Respect is one of those must-haves in the workplace. It doesn’t matter what age you are. Respect should be shown for our work done, words spoken, and capabilities shown. Without respect, good attitudes fade and questions arise: Should I leave? Do I weather the storm?
Financial viability enters the picture. Individuals need to have a sound financial base. In a recent Forbes article entitled “10 Reasons Strong Personal Finances Are Critical to Your Professional Career,” the reasons standout clearly. A sound financial foundation is so important yet it is always a challenge to do, especially starting out in a new career. However, when asking the two previous questions, without a financial foundation, the questions turn to: Can I afford to leave? How long do I have to weather the storm?
The Balance of Respect and Financial Viability
Respect and financial viability are tied together in the answers. Having the financial base enables us to be more confident in our attitudes and it enables us to walk away if respect dissipates. Now, I am not advocating job-hopping or leaving when the going gets tough. We always need to try to change from within, whether it is as individual leaders or organizations in which we work. We owe it to ourselves to try. We owe it to the larger organizational mission to make the effort.
In trying, we learn. We gain experiences on how to turn organizations around and enlighten leaders on how to lead differently. We need to give our best efforts in all we do.
At times, unfortunately, there is too much momentum or history to try to facilitate a change. We may not have the position to do it. We may become worn out in trying. In these times, especially when respect is lacking, we need to move on and financial viability is an enabler.
Disrespect: When Is Enough Enough?
Respect comes in many ways. Three key areas are in our individual identity, our work, and our ideas. When certain lines are crossed, it may be time to leave, and preparation is key.
Respect as an individual.
Exhibiting integrity and character is essential in all we do and say. It is evident in our interactions and in our follow through. If we are asked to do or say things that disrespect others or go against the grain of our core beliefs, then enough is enough.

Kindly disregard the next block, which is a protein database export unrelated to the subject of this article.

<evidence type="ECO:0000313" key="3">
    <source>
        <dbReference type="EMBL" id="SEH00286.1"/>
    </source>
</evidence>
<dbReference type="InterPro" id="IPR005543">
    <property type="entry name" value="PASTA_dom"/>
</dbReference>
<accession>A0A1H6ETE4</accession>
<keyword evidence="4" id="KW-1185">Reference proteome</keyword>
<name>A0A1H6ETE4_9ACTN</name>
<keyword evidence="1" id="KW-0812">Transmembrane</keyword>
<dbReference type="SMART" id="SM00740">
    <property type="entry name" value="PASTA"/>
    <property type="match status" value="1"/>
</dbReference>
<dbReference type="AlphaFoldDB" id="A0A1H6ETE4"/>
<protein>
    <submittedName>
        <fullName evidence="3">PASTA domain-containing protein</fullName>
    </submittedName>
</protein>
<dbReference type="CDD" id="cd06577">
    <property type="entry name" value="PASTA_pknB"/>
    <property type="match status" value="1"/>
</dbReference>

Planning steps to consider: When personal respect is involved, the decision to leave can happen quickly. There will be red flags so be prepared. You will need to have your track record defined and your transitional story ready.
Respect in work done.
Delivering high quality, timely results is a necessity. It is a reflection on us. If our deliverables are always given credit to someone else, then a line may be crossed. Team work is vital but so is getting recognized, even in small ways, for the quality of our work.
Our role on teams and in organizations should be based on mutual trust, where our voice is heard and valued. In a trust-filled give-and-take, the best results unfold. When this trust is broken continuously and intentionally, enough is enough.
Planning steps to consider: You need to have defined metrics and evidence of how you achieved them. Your track record must be proven, and collaborative work needs to be corroborated. References will need to be ready to vouch for the value of your participation in team interactions and outcomes.
Respect in perspective and ideas.
In our work, we need to be creative and innovative in our approach. At times, the work just needs to get done and, other times, we need to show new ways to change the game and enhance the results. If our ideas are ignored or taken for granted, enough is enough.
Planning steps to consider: You need to be able to demonstrate how your ideas worked and what the adoption proved. It is a record of creativity in thinking and innovation in how or what is done.
When to leave or not may depend on a degree of seriousness and length of repeated occurrences. Loss of personal respect will drive decisions more quickly than others. When more than one area deteriorates over time, a decision may unfold more deliberately. In most cases, it will be a judgment call. We need to be mindful in our approach and decision.
As Dr. Marla Gottschalk pointed out in a recent article:
“One factor which is often a silent contributor to this decision, is the status of the psychological contract that exists between ourselves and our employer. Often, the inevitability of leaving, may have actually been cast long before the final decision to pull up roots has been made – as the very core of the employer-employee relationship has already been significantly damaged. The damage occurs when we have been let down in some way – or perceive that a promise has not been fulfilled.”
There is a contract, and both parties have a responsibility. When this falters, changing from within is the first step, and leaving should be the last one (in most cases).
Financial: When Is Enough Enough?
And, now we come back to finances. Having a reasonable financial base makes career transitions more manageable. There may be many different rules of thumb. Most would likely say at least six months of a financial safety is required; you might want twelve, especially in economically challenging times. Other factors may include: